One example is Atmos Energy, which is using Salesforce.com to speed its response time to customers and help the marketing department manage a growing pool of clients, according to CIO Rich Gius. The endeavor is successful thus far, so Gius is investigating the viability of running company e-mail in the cloud. "It would help us address the growing challenge where e-mail-enabled mobile devices like BlackBerrys are proliferating widely among the workforce," he says. But he's not ready to take such a big step because the risks, including security, remain hard to pin down. One example of the disruption that cloud-dependent companies can experience came in May, when search giant Googlewhose content accounts for 5 percent of all Internet trafficsuffered a massive outage. When it went down, many companies that have come to rely on its cloud-based business applications (such as e-mail) were dead in the water.

The outage wasn't caused by hackers, but there are signs that cybercriminals are exploring ways to exploit the cloud for malicious purposes. On the heels of the outage, attackers added insult to injury by flooding Google search results with malicious links, prompting the U.S. Computer Emergency Response Team (U.S. CERT) to issue a warning about potential dangers to cloud-based service sites.

The attack poisoned several thousand legitimate websites by exploiting known flaws in Adobe software to install a malicious program on victims' machines, U.S. CERT says. The program would then steal FTP login credentials from victims and use the information to spread itself further. It also hijacked the victim's browser, replacing Google search results with links chosen by the attackers. Although the victimized sites were not specifically those offering cloud-based services, similar schemes could be directed at cloud services providers.

IT organizations often make an attacker's job easier by configuring physical and cloud-based IT assets so poorly that easy-to-find-and-exploit flaws are left behind. Asked about the potential vulnerabilities in their virtualized environments, 36 percent cited misconfiguration and poor implementation, and 51 percent cited a lack of adequately trained IT staff (whose lack of knowledge leads to configuration glitches). In fact, 22 percent of respondents cited inadequate training, along with insufficient auditing (to uncover vulnerabilities) to be the greatest security risk to their company's cloud computing strategy.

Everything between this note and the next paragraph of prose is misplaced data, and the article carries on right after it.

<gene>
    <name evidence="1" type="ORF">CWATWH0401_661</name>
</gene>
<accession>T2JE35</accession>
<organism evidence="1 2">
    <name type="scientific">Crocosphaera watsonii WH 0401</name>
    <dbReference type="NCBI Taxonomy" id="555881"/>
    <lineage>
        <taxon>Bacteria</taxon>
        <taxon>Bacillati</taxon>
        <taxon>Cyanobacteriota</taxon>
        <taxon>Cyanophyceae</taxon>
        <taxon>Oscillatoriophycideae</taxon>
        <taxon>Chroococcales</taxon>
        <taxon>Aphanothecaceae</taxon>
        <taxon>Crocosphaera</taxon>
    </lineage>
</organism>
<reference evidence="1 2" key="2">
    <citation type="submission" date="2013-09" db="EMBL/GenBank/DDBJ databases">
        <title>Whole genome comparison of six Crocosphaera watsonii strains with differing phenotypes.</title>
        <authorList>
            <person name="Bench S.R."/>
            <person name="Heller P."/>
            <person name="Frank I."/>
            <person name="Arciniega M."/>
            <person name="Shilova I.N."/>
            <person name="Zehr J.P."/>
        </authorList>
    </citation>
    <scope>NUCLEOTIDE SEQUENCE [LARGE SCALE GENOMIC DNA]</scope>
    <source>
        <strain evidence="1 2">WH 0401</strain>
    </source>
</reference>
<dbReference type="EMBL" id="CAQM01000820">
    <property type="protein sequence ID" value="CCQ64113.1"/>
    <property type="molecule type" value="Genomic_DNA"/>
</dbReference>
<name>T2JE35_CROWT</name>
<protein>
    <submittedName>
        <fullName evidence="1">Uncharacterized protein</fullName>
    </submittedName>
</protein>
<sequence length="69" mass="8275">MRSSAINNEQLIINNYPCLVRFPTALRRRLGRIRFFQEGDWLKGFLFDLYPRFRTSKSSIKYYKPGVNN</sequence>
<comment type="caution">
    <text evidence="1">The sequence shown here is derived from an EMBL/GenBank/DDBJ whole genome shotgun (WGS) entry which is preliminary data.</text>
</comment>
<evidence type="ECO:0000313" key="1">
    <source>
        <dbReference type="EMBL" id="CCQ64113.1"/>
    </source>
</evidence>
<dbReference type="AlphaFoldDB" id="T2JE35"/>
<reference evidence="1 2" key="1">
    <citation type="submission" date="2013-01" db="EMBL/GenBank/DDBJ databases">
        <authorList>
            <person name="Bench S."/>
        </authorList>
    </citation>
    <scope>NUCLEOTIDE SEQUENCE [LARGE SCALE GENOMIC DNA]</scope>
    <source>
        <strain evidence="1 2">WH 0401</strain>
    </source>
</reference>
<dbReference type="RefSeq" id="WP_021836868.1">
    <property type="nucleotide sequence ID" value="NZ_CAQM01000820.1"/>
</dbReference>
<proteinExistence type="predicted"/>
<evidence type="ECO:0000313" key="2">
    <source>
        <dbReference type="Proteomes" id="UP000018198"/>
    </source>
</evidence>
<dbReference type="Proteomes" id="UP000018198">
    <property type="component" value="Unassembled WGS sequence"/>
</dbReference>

It's this awareness that makes Atmos Energy's Gius proceed with caution. "We have no CSO. If we were a financial services firm it might be a different story, or if we had a huge head count," Gius says. "But we are a small-to-medium-sized company, and the staff limitations make these kinds of implementations more difficult."

Even with the right resources, security in the cloud is a matter of managing a variety of risks across multiple platforms. There's no single cloud. Rather, "there are many clouds, they're not federated, they don't natively interoperate at the application layer and they're all mostly proprietary in their platform and operation," Hoff says. "The notion that we're all running out to put our content and apps in some common [and secure] repository on someone else's infrastructure is unrealistic."

Mark Lobel, a partner in the security practice at PricewaterhouseCoopers, says perfect security is not possible. "You have to actively focus on the security controls while you are leaping to these services," he says. It's difficult for companies to turn back once they have let their data and applications loose because they are often quick to rid themselves of the hardware and skills they would need to bring the services back in-house.

"If you dive down a well without a rope, you may find the water you wanted, but you're not going to get out of the well without the rope," he says. "What if you have a breach and you need to leave the cloud? Can you get out if you have to?"